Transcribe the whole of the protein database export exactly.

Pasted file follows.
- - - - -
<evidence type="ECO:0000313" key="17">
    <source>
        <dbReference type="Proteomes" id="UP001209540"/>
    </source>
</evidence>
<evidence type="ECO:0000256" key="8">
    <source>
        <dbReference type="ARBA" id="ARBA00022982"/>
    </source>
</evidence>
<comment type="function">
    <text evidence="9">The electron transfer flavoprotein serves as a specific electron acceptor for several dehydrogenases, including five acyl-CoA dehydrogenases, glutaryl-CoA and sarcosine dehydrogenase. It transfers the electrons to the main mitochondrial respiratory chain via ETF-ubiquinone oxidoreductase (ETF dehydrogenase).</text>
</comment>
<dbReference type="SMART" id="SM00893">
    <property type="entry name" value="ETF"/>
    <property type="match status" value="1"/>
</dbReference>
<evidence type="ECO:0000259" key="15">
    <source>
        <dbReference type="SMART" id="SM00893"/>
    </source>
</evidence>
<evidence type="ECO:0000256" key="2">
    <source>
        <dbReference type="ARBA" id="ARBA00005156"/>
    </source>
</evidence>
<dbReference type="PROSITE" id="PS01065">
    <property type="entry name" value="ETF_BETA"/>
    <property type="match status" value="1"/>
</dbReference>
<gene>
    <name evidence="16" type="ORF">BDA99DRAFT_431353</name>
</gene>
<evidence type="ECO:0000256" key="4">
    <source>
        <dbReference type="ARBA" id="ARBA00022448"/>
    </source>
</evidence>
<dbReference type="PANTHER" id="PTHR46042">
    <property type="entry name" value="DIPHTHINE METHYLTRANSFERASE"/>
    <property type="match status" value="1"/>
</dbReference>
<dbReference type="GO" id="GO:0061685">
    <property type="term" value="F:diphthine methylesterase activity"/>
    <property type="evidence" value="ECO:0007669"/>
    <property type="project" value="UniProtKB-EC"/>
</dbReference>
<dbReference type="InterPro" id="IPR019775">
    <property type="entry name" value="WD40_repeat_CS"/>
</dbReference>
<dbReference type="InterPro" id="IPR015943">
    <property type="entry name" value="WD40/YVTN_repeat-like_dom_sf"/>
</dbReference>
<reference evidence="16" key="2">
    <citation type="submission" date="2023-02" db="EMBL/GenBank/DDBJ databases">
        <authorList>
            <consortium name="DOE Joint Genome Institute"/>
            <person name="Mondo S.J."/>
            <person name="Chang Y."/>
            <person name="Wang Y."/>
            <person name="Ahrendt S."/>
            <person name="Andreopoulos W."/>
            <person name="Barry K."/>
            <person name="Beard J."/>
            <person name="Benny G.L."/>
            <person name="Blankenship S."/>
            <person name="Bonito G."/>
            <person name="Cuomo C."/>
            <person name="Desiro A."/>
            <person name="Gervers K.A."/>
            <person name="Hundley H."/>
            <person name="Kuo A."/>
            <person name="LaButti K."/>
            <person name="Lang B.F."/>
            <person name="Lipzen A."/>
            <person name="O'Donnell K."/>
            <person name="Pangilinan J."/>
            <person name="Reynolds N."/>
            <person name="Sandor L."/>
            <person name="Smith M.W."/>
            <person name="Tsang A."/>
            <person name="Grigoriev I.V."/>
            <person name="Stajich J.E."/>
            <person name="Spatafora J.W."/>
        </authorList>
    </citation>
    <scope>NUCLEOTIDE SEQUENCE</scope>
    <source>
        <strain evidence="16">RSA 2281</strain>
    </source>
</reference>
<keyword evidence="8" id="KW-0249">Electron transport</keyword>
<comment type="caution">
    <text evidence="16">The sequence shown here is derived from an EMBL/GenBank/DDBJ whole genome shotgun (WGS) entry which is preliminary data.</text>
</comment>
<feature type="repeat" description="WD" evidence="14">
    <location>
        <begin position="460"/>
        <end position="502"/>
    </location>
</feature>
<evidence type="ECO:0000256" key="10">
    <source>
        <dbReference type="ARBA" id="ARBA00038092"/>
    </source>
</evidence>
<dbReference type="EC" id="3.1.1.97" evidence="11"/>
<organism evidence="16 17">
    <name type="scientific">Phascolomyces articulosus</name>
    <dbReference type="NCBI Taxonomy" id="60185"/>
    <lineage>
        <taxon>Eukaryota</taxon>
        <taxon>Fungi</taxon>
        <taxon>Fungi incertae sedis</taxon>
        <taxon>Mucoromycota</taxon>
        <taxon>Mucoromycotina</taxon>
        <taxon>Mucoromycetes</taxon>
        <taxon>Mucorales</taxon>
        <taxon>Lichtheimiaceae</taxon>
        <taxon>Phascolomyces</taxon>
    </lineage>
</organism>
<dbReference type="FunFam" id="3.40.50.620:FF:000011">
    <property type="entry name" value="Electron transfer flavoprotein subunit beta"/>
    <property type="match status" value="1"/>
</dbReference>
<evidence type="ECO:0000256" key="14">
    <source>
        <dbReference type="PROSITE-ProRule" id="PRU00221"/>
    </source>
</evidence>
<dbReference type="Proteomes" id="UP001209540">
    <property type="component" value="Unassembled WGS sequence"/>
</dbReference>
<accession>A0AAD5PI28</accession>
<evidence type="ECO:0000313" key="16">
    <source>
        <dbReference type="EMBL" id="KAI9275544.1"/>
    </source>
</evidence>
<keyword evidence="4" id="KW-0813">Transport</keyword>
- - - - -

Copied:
<evidence type="ECO:0000313" key="17">
    <source>
        <dbReference type="Proteomes" id="UP001209540"/>
    </source>
</evidence>
<evidence type="ECO:0000256" key="8">
    <source>
        <dbReference type="ARBA" id="ARBA00022982"/>
    </source>
</evidence>
<comment type="function">
    <text evidence="9">The electron transfer flavoprotein serves as a specific electron acceptor for several dehydrogenases, including five acyl-CoA dehydrogenases, glutaryl-CoA and sarcosine dehydrogenase. It transfers the electrons to the main mitochondrial respiratory chain via ETF-ubiquinone oxidoreductase (ETF dehydrogenase).</text>
</comment>
<dbReference type="SMART" id="SM00893">
    <property type="entry name" value="ETF"/>
    <property type="match status" value="1"/>
</dbReference>
<evidence type="ECO:0000259" key="15">
    <source>
        <dbReference type="SMART" id="SM00893"/>
    </source>
</evidence>
<evidence type="ECO:0000256" key="2">
    <source>
        <dbReference type="ARBA" id="ARBA00005156"/>
    </source>
</evidence>
<dbReference type="PROSITE" id="PS01065">
    <property type="entry name" value="ETF_BETA"/>
    <property type="match status" value="1"/>
</dbReference>
<gene>
    <name evidence="16" type="ORF">BDA99DRAFT_431353</name>
</gene>
<evidence type="ECO:0000256" key="4">
    <source>
        <dbReference type="ARBA" id="ARBA00022448"/>
    </source>
</evidence>
<dbReference type="PANTHER" id="PTHR46042">
    <property type="entry name" value="DIPHTHINE METHYLTRANSFERASE"/>
    <property type="match status" value="1"/>
</dbReference>
<dbReference type="GO" id="GO:0061685">
    <property type="term" value="F:diphthine methylesterase activity"/>
    <property type="evidence" value="ECO:0007669"/>
    <property type="project" value="UniProtKB-EC"/>
</dbReference>
<dbReference type="InterPro" id="IPR019775">
    <property type="entry name" value="WD40_repeat_CS"/>
</dbReference>
<dbReference type="InterPro" id="IPR015943">
    <property type="entry name" value="WD40/YVTN_repeat-like_dom_sf"/>
</dbReference>
<reference evidence="16" key="2">
    <citation type="submission" date="2023-02" db="EMBL/GenBank/DDBJ databases">
        <authorList>
            <consortium name="DOE Joint Genome Institute"/>
            <person name="Mondo S.J."/>
            <person name="Chang Y."/>
            <person name="Wang Y."/>
            <person name="Ahrendt S."/>
            <person name="Andreopoulos W."/>
            <person name="Barry K."/>
            <person name="Beard J."/>
            <person name="Benny G.L."/>
            <person name="Blankenship S."/>
            <person name="Bonito G."/>
            <person name="Cuomo C."/>
            <person name="Desiro A."/>
            <person name="Gervers K.A."/>
            <person name="Hundley H."/>
            <person name="Kuo A."/>
            <person name="LaButti K."/>
            <person name="Lang B.F."/>
            <person name="Lipzen A."/>
            <person name="O'Donnell K."/>
            <person name="Pangilinan J."/>
            <person name="Reynolds N."/>
            <person name="Sandor L."/>
            <person name="Smith M.W."/>
            <person name="Tsang A."/>
            <person name="Grigoriev I.V."/>
            <person name="Stajich J.E."/>
            <person name="Spatafora J.W."/>
        </authorList>
    </citation>
    <scope>NUCLEOTIDE SEQUENCE</scope>
    <source>
        <strain evidence="16">RSA 2281</strain>
    </source>
</reference>
<keyword evidence="8" id="KW-0249">Electron transport</keyword>
<comment type="caution">
    <text evidence="16">The sequence shown here is derived from an EMBL/GenBank/DDBJ whole genome shotgun (WGS) entry which is preliminary data.</text>
</comment>
<feature type="repeat" description="WD" evidence="14">
    <location>
        <begin position="460"/>
        <end position="502"/>
    </location>
</feature>
<evidence type="ECO:0000256" key="10">
    <source>
        <dbReference type="ARBA" id="ARBA00038092"/>
    </source>
</evidence>
<dbReference type="EC" id="3.1.1.97" evidence="11"/>
<organism evidence="16 17">
    <name type="scientific">Phascolomyces articulosus</name>
    <dbReference type="NCBI Taxonomy" id="60185"/>
    <lineage>
        <taxon>Eukaryota</taxon>
        <taxon>Fungi</taxon>
        <taxon>Fungi incertae sedis</taxon>
        <taxon>Mucoromycota</taxon>
        <taxon>Mucoromycotina</taxon>
        <taxon>Mucoromycetes</taxon>
        <taxon>Mucorales</taxon>
        <taxon>Lichtheimiaceae</taxon>
        <taxon>Phascolomyces</taxon>
    </lineage>
</organism>
<dbReference type="FunFam" id="3.40.50.620:FF:000011">
    <property type="entry name" value="Electron transfer flavoprotein subunit beta"/>
    <property type="match status" value="1"/>
</dbReference>
<evidence type="ECO:0000256" key="14">
    <source>
        <dbReference type="PROSITE-ProRule" id="PRU00221"/>
    </source>
</evidence>
<dbReference type="Proteomes" id="UP001209540">
    <property type="component" value="Unassembled WGS sequence"/>
</dbReference>
<accession>A0AAD5PI28</accession>
<evidence type="ECO:0000313" key="16">
    <source>
        <dbReference type="EMBL" id="KAI9275544.1"/>
    </source>
</evidence>
<keyword evidence="4" id="KW-0813">Transport</keyword>